Brave on the Page has been on the Powell’s Small Press Bestseller List daily since December, usually at #2, and we finally moved into the #1 spot on Tuesday. Thanks to all the contributors and our enthusiastic readers, we are now a #1 bestseller! Hurray!
I’m giving away five copies of Brave on the Page through Goodreads. Here’s the link if you want to put your name in the hat between now and when the giveaway closes on Feb. 14.
If you’ve read the book already, please consider leaving a review. And if you’re planning to read it, please add it to your list. I’d love for this project to spread its warm happy glow to more writers outside of Oregon.
As Renée K. Nicholson wrote in her review of Brave on the Page, published by the Los Angeles Review on Saturday, “Separated into three sections, the first and third consisting of interviews and the second made up of flash essays, this book offers interesting advice and inspiration from journalists, novelists, middle-grade authors, poets, nonfiction writers, writer-activists, short story writers, and all kind of writers in-between. What emerges is a tapestry of writers who happen to hail from the same geographic region, sharing wisdom, encouragement, and counsel beyond the boundaries of regional writing.”
This is a craft book by a particular group of people, in this case geographically connected instead of, say, graduates of the same MFA program. So it’s not just for Oregon writers. And Renée captured that spirit of the collection beautifully with her review.
And speaking of Oregon writers, yesterday Michael Gettel-Gilmartin closed down his blog, A Year of Living Dangerously, to focus on other projects. He started the effort in February 2010 to chronicle twelve months of social media and agent querying, and then kept it going. I interviewed Michael for Brave on the Page and especially appreciated his tips on social media.
Michael had a vocal and established following when I first started this blog, and his work inspired me to grow this community. I met him through a mutual friend, and although we’re practically neighbors, we didn’t actually meet until the Espresso Book Machine launch party for Brave on the Page last October. I have since had the pleasure of hearing him read from his middle grade novel, Shakespeare on the Lam.
As an inspirational farewell, Michael collected quotes from writers about the craft and compiled them into two lovely blog posts. You can read part one here. And you can find part two, which features a few thoughts from me, here. Funny, when I sat down to write some writerly pearls of wisdom, as Michael requested, I began by thumbing through Brave on the Page, trying to decide who to quote. And then I realized I wanted to say something about how writing advice is intended to inspire, but each writer ultimately knows his or her own process best and should trust that instinct.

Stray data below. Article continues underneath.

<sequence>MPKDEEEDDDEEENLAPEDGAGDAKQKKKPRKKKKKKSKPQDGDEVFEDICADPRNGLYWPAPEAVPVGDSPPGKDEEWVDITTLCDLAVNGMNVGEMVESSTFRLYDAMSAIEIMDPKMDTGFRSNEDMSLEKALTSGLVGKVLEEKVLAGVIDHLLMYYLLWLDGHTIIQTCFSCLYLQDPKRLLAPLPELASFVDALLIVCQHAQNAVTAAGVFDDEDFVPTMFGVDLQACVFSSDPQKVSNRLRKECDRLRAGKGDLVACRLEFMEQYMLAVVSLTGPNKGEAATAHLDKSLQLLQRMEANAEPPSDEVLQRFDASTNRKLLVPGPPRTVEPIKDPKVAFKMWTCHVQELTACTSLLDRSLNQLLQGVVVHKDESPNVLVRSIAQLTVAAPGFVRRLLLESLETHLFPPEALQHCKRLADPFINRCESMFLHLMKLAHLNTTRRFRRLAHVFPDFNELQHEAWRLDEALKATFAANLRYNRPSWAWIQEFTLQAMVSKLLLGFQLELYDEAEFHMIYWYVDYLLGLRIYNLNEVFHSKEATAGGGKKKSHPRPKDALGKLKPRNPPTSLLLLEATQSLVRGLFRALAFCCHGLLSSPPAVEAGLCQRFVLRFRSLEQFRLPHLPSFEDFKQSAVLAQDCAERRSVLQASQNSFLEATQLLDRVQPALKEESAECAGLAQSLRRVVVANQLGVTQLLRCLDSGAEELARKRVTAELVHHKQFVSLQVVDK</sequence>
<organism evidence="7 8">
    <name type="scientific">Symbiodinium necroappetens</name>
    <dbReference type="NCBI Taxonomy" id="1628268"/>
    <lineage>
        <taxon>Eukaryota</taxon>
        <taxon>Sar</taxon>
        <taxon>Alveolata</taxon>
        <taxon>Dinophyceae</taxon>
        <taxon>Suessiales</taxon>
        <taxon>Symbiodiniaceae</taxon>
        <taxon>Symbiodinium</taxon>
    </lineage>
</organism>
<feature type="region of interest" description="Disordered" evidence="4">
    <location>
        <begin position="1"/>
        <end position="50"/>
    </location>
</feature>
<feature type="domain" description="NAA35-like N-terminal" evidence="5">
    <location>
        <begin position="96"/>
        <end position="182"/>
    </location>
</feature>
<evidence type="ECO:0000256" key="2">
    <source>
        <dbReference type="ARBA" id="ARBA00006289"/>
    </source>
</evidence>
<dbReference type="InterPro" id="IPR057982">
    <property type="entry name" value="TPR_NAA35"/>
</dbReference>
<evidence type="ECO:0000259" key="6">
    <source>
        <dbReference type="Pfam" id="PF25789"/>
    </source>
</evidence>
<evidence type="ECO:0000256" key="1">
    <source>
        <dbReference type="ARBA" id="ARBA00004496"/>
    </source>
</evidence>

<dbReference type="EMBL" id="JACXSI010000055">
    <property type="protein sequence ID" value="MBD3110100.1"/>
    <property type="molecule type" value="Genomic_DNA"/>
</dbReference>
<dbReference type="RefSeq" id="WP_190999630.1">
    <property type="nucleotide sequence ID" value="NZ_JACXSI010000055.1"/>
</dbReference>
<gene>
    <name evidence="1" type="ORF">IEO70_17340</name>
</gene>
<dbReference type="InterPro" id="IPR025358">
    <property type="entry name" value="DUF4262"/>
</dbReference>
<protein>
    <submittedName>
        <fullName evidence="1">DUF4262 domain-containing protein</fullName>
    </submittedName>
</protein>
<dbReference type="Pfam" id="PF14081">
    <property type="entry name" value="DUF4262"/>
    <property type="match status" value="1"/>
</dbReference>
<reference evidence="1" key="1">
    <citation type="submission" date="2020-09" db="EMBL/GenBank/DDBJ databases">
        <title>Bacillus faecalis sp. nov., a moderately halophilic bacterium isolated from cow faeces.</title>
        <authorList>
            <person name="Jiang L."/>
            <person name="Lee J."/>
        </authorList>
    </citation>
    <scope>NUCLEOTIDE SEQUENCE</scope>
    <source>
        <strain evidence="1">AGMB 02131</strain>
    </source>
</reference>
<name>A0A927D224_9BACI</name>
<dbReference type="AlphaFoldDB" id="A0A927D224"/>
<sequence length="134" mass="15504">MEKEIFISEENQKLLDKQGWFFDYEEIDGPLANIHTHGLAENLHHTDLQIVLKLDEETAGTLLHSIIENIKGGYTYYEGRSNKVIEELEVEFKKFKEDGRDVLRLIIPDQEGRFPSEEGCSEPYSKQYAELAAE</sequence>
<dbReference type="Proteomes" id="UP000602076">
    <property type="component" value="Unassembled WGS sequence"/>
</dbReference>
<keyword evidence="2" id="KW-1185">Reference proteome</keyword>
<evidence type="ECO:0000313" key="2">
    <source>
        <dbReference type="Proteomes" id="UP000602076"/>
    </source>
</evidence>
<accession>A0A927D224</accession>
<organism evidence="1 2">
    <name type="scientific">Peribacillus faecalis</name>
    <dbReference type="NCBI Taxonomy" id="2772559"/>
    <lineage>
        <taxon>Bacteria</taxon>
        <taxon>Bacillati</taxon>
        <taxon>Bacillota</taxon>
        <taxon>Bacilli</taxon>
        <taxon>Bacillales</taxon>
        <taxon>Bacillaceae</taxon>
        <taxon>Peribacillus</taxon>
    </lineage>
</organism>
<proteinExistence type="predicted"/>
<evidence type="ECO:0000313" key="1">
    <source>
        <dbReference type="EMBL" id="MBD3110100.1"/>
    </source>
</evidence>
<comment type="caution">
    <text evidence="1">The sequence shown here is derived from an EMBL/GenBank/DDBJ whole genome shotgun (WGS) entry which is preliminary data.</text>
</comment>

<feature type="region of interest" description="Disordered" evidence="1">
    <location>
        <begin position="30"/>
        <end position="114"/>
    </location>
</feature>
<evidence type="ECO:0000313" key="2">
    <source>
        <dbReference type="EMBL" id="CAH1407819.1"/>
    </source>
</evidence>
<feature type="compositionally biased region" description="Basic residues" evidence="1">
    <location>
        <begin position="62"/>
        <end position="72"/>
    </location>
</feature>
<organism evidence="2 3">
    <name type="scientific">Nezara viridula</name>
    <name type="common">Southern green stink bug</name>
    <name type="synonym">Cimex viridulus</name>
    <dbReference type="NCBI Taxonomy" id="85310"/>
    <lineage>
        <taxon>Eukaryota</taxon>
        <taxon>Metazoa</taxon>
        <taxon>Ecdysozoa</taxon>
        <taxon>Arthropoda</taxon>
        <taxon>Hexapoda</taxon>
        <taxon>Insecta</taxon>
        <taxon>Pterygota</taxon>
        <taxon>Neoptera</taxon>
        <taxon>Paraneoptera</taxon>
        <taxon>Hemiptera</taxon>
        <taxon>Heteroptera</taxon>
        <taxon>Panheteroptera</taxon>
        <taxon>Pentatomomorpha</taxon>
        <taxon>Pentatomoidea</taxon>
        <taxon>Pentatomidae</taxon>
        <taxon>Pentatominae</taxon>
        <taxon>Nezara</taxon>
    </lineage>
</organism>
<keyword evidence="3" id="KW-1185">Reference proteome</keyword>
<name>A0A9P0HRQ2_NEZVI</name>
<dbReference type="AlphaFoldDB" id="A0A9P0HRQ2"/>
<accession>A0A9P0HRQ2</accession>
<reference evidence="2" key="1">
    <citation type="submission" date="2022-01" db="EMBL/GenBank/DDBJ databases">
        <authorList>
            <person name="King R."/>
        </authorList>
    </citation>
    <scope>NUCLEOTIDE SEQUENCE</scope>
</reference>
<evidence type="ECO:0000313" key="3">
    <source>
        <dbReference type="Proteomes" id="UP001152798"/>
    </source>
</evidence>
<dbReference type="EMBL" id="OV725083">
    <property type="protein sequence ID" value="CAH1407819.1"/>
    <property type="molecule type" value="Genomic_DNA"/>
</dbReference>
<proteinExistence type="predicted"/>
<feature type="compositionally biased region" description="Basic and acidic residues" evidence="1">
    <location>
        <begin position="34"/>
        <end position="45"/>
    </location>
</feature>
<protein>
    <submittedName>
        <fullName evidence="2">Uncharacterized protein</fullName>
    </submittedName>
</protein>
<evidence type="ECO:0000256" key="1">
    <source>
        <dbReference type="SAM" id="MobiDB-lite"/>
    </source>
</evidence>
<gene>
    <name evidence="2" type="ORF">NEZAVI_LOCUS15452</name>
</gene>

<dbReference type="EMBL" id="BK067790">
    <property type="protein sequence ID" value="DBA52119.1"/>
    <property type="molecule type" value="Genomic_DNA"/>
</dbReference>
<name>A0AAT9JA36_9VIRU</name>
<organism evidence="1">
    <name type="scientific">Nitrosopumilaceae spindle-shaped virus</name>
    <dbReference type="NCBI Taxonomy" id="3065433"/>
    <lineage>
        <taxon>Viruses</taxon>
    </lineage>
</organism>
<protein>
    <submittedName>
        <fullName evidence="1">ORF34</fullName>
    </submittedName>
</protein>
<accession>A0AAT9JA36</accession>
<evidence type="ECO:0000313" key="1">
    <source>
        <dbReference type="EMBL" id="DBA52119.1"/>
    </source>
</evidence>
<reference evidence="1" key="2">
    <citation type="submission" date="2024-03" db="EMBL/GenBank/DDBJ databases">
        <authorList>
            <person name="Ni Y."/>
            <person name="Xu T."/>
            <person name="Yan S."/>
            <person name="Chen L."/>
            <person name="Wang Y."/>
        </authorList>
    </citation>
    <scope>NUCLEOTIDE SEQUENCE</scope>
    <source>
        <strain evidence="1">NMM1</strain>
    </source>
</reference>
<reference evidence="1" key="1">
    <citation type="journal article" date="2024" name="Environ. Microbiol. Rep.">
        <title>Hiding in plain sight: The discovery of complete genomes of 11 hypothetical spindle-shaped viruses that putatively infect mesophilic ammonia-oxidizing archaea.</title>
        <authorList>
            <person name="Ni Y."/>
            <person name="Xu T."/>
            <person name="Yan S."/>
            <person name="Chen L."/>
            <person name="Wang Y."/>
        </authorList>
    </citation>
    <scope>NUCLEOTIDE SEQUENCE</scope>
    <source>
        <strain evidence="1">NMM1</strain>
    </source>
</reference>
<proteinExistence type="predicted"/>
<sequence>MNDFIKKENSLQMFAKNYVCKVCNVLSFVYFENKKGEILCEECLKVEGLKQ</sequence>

You can still find Michael online at his other blog, Middle Grade Mafioso. He’s also a contributor to Project Middle Grade Mayhem.
Thanks for all the work you did with The Year of Writing Dangerously, Michael, and especially for your commitment to contact each of your comment-leavers personally. That really helped shape my philosophy of blogging.
Thanks for your kind words, Laura. I am glad to have been a part in your own blogging success, and will always be honored to be part of the BRAVE ON THE PAGE community.
Hurray for us, Michael! Thanks again for being part of the project, and congrats on your decision to move forward with your other blogging priorities and–of course–your writing.
A very touching post today, Laura. I loved this project from day one and I am sure that before long many outside Oregon will love and use it. I didn’t know Michael, but he sounds like the kind of person who inspires and encourages us to be the best we can … and yes … that is what you do every day 🙂
Thank you, Florence. It has been an interesting experiment to not put the book on Amazon and just focus on the Espresso Book Machine distribution network plus local sales. I am planning to increase its availability, though, because I think the writers say amazing and universal things about the craft.
I am so excited to hear how well the book is doing, Laura. You have worked incredibly hard! You’re an inspiration to me, for sure!
Thanks, Kate! The biggest thing I’m taking away from this (other than how much printing and distribution cost) is to keep plugging on promotional activities–events, sending books out for review, etc. Some of the best things happened in January, three months after our launch.
Wow, to see your book at #1! How wonderful is that feeling? You are an inspiration as Kate just said!
It’s quite wonderful, jm! Even if it doesn’t last long, we made it there with a narrowly focused nonfiction book. I can’t wait to get going on publishing fiction! Here’s hoping there are more bestsellers in our future; I’d love to see that for my authors.